Sunday 20th October 2019, several millions Baha’is with their children and friends, from all racial and cultural backgrounds around the world will observe and celebrate a holy day i.e. the 200th birth anniversary of the forerunner of the Baha’i faith. – i.e. Ali Mohamad aka the Bab.
The Bab (Bab in Arabic means Gate) is the Forerunner to Baha u llah…the Prophet Founder of the Baha i Faith.
Bahá’ís believe that all humanity was created by one God, that we are all part of one human race and that the purpose of life is to know and worship God, to acquire virtues and to promote the oneness of humankind.
One of nine holy days on which Baha’is suspend work, the date marks the anniversary of the birth – in 1819 in Shiraz, Iran – of Siyyid ‘Ali-Muhammad, known to history as the Bab.
In 1844, the Bab announced that He was the Promised One foretold in the great religions and that His mission was to alert people to the imminent coming of an even greater Divine Messenger, namely Baha’u’llah. Baha’is consider both the Bab and Baha’u’llah to be Messengers of God.
The Bab, who was a descendant of the prophet Muhammad through both His father and mother, attracted tens of thousands of followers in His native land. In 1850, by order of the government, he was executed in the public square of Tabriz, in northern Iran.
His remains were later brought to Haifa and entombed on Mount Carmel. His shrine, with its golden dome, is the most famous landmark of Haifa.
There is no prescribed ceremony or service for celebrating the anniversary of the Birth of the Bab. Baha’is often plan devotional meetings or musical programmes and gather for activities and fellowship.
Sayyid ‘Ali Muhammad Shirazi (aka Bab), a merchant from Shiraz in southern Iran and direct descendant of the prophet Muhammad, was the founder of the Babi movement, the precursor of the Baha’i Faith. Despite the fact that he had no formal training in Arabic or the religious sciences, the Bab began in 1844 to write Arabic books that he claimed were from God. At first, his claim appeared to be that he was the Bab (lit. “Gate”), the intermediary between the people and the Shi’a messianic figure, Imam Mahdi. He dispersed his first group of 18 disciples (the “Letters of the Living”) to spread the news of his claim, but these were rejected by the senior Shi’a religious leaders, albeit many of his followers .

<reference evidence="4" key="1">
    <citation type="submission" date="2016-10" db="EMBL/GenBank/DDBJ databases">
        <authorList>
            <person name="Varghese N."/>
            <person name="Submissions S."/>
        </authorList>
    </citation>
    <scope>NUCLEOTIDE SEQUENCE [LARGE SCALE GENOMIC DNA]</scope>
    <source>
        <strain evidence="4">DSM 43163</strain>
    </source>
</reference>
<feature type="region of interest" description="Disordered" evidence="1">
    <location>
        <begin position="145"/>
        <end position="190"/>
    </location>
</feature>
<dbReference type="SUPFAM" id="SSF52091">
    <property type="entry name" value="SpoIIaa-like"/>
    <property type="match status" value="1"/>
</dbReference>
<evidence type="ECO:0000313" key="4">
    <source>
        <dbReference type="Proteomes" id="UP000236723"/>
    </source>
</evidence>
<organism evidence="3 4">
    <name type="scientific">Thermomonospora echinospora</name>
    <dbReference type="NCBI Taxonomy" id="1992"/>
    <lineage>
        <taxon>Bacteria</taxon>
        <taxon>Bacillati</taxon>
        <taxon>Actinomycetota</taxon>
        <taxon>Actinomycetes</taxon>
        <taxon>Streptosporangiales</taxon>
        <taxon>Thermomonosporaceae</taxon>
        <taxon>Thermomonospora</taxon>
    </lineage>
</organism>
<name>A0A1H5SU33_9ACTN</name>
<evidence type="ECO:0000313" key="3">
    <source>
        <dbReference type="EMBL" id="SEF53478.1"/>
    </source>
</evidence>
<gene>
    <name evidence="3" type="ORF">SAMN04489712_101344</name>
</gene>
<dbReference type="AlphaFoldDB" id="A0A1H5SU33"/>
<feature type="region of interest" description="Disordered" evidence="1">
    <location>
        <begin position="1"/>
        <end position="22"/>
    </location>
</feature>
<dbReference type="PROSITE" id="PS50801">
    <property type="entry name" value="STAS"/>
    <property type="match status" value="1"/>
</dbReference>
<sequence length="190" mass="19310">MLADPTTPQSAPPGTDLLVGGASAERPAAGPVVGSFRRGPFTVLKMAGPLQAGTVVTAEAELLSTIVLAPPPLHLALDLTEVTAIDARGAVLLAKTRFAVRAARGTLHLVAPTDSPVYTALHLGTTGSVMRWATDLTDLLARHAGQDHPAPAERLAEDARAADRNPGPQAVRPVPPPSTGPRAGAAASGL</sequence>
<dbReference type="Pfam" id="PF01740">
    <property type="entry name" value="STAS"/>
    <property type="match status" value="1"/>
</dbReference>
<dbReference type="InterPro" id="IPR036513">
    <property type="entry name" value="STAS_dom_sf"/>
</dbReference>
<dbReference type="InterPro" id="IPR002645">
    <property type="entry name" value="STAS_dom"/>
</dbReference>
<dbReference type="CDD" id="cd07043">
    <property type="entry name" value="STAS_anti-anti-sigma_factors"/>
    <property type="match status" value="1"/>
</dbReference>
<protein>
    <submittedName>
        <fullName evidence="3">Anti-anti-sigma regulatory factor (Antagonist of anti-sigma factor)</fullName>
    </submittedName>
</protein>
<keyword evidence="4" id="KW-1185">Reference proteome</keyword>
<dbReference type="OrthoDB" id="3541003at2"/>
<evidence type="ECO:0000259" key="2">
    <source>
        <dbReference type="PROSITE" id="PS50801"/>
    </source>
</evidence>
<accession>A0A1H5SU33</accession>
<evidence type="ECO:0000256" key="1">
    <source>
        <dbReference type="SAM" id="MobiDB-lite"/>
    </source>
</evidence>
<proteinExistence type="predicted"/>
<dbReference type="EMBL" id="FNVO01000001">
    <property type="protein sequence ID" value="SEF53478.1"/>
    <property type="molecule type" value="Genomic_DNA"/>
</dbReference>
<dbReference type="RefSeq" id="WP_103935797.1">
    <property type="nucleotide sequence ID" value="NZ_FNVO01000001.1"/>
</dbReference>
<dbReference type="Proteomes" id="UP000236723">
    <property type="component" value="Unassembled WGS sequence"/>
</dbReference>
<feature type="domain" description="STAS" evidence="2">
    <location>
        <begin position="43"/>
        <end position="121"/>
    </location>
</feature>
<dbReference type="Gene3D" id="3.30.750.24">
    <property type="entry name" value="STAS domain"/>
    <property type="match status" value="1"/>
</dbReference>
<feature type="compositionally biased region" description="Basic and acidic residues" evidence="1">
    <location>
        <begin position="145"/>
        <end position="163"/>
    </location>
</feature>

On the Bahá’í calendar the events of the birth, declaration and death of the Báb are commemorated by Bahá’í communities on a yearly basis. At the centennial of the declaration of the Báb to Mulla Husayn (one of the first to believe Him, in May, 1844,) the Bahá’ís had a viewing of the portrait of the Báb during the celebrations held at the Bahá’í House of Worship (Wilmette, Illinois USA).
Bahá’ís believe that all humanity were created by one God, that we are all part of one human race and that the purpose of life is to know and worship God, to acquire virtues and to promote the oneness of humankind.
The notion of “twin Manifestations of God” is a concept fundamental to Bahá’í belief, describing the relationship between the Báb and Bahá’u’lláh. Both are considered Manifestations of God in their own right, having each founded separate religions Bábism and the Bahá’í Faith and revealed their own holy scriptures. To Bahá’ís, however, the missions of the Báb and Bahá’u’lláh are inextricably linked: The Báb’s mission was to prepare the way for the coming of Him whom God shall make manifest, who eventually appeared in the person of Bahá’u’lláh. For this reason, both the Báb and Bahá’u’lláh are revered as central figures of the Bahá’í Faith. A parallel is made between Bahá’u’lláh and the Báb as between Jesus and John the Baptist.
The Bāb wrote a great many works not only in his native Persian but also in Arabic. Among the most important and most sacred are the Arabic and the longer Persian versions of his Bayān. Although these are the holy books of Bābī revelation, all the writings of the Bāb and his successors are considered divinely inspired and equally binding.
Dr. William Cormick, whose family came from Co. Kilkenny in Ireland, is the only Westener known to have met the Báb.
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